What is an Equity Fund?
An equity fund is the grouping of investors into pool of investments, often real estate but other defined investment targeted funds exist. Generally, it’s in reference to the group of investors funding a blind pool with the manager of the fund identifying the investment opportunities.
Real Estate Fund:
Instead of only acquiring a single identified real estate property, a ‘sponsor’ sells interests in entities to fund multiple real properties, a diversified portfolio, for investors. Typically, the sponsor identifies the investment criteria, takes on the administrative reigns as ‘manager’, controls most decision-making, and contributes mostly sweat equity in lieu of or to supplement monetary equity. Investor members, who typically invest based on the track record of the sponsor, rely on the sponsor to make the real estate lucrative (whether through construction, development, leasing, repurposing, etc.), but do have certain voting rights. The sponsor is compensated via fees and a profit-sharing arrangement of usually 30-40% to ensure that incentives are aligned.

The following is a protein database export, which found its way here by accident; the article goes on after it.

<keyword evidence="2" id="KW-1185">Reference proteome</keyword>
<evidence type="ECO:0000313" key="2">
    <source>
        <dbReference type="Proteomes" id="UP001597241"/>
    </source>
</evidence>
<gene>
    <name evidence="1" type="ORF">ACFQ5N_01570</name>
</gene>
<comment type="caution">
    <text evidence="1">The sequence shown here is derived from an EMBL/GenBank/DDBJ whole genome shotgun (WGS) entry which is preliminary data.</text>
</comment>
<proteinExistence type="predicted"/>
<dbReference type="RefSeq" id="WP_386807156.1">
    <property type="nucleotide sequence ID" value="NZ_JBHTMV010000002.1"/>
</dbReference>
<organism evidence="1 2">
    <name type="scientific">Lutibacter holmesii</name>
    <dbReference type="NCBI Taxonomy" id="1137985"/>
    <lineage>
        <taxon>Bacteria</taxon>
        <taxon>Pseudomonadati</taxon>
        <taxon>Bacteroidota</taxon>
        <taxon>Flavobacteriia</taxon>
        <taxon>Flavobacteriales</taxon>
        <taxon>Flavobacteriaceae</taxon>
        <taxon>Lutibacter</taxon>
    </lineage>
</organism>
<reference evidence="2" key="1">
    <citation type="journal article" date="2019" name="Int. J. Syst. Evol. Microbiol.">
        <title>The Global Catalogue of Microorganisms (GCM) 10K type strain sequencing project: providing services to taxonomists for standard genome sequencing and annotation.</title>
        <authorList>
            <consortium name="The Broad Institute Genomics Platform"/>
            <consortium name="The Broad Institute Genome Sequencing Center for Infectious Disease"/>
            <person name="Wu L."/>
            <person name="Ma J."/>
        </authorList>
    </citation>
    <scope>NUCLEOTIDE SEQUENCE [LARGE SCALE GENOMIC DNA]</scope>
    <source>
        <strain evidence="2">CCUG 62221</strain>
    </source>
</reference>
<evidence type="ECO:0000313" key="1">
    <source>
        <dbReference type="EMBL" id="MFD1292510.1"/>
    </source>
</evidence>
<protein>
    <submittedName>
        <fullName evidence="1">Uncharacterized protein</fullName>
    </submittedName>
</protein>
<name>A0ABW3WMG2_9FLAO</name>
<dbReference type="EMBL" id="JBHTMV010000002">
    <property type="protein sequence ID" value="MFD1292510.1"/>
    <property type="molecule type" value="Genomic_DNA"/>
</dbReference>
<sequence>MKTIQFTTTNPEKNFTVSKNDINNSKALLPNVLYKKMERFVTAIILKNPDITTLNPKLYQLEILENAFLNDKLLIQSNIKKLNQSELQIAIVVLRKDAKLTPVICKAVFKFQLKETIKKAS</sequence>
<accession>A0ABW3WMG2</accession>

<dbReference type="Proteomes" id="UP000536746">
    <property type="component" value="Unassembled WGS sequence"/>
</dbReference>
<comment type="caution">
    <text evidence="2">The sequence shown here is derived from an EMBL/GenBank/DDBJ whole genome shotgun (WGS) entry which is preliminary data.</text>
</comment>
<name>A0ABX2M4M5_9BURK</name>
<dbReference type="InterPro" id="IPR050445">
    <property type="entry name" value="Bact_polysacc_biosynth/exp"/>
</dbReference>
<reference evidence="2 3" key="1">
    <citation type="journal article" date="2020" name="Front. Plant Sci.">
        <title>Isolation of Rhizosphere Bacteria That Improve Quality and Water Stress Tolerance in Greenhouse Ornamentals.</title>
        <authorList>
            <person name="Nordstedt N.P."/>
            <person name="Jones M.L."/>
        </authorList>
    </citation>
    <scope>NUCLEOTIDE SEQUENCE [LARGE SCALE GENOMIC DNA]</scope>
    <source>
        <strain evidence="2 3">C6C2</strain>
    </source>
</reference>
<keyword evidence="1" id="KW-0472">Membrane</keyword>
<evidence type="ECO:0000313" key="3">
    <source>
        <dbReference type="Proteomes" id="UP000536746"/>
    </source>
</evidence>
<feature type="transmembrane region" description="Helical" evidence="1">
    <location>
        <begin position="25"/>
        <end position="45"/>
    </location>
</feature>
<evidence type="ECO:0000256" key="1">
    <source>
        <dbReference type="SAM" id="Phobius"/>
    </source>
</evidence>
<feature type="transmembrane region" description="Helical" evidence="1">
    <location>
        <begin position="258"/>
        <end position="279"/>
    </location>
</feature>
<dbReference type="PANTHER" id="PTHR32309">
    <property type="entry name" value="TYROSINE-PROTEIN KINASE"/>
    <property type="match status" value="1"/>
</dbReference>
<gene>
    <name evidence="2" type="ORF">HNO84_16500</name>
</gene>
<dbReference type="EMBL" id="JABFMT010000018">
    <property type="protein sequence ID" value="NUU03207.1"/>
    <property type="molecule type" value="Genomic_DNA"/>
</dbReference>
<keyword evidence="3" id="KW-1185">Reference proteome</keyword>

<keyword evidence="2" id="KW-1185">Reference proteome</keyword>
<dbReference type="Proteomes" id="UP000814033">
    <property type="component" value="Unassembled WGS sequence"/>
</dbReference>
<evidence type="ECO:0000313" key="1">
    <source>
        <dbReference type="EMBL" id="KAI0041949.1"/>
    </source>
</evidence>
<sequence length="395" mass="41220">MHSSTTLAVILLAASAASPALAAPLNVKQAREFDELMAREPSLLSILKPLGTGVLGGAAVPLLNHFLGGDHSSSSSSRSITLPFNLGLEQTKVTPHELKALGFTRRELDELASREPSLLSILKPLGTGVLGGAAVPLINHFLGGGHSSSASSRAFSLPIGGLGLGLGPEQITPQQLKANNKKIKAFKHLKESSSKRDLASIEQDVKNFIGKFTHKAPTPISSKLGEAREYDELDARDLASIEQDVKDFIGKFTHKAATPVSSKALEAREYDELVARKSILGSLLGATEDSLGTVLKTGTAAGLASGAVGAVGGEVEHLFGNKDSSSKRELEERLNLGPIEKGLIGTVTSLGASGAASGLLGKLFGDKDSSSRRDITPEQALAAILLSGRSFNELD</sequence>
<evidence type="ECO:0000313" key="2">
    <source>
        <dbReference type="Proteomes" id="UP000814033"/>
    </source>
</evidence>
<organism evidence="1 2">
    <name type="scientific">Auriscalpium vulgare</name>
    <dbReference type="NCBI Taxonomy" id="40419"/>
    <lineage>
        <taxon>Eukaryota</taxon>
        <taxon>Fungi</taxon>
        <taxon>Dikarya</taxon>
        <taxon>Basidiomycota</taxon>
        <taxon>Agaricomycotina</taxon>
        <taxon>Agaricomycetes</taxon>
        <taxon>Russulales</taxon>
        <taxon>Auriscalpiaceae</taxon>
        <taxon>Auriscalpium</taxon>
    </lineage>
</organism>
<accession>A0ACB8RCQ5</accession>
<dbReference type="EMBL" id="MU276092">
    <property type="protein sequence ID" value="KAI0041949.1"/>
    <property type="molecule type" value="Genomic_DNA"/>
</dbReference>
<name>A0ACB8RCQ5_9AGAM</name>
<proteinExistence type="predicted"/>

Mortgage Loan fund:
Traditional loan funds is where investors acquire an interest in an equity pool that makes loans to borrowers. Mortgage funds tend to be more analogous to real estate fund with regard to the relationship between funders and the fund management. There are generally fees and carried interests that the manager or sponsor receive to compensate them for their efforts managing the mortgage fund.
Venture capital funds:
Instead of taking on taking a risk no a single company investment, a fund manager invests into various companies with other investors.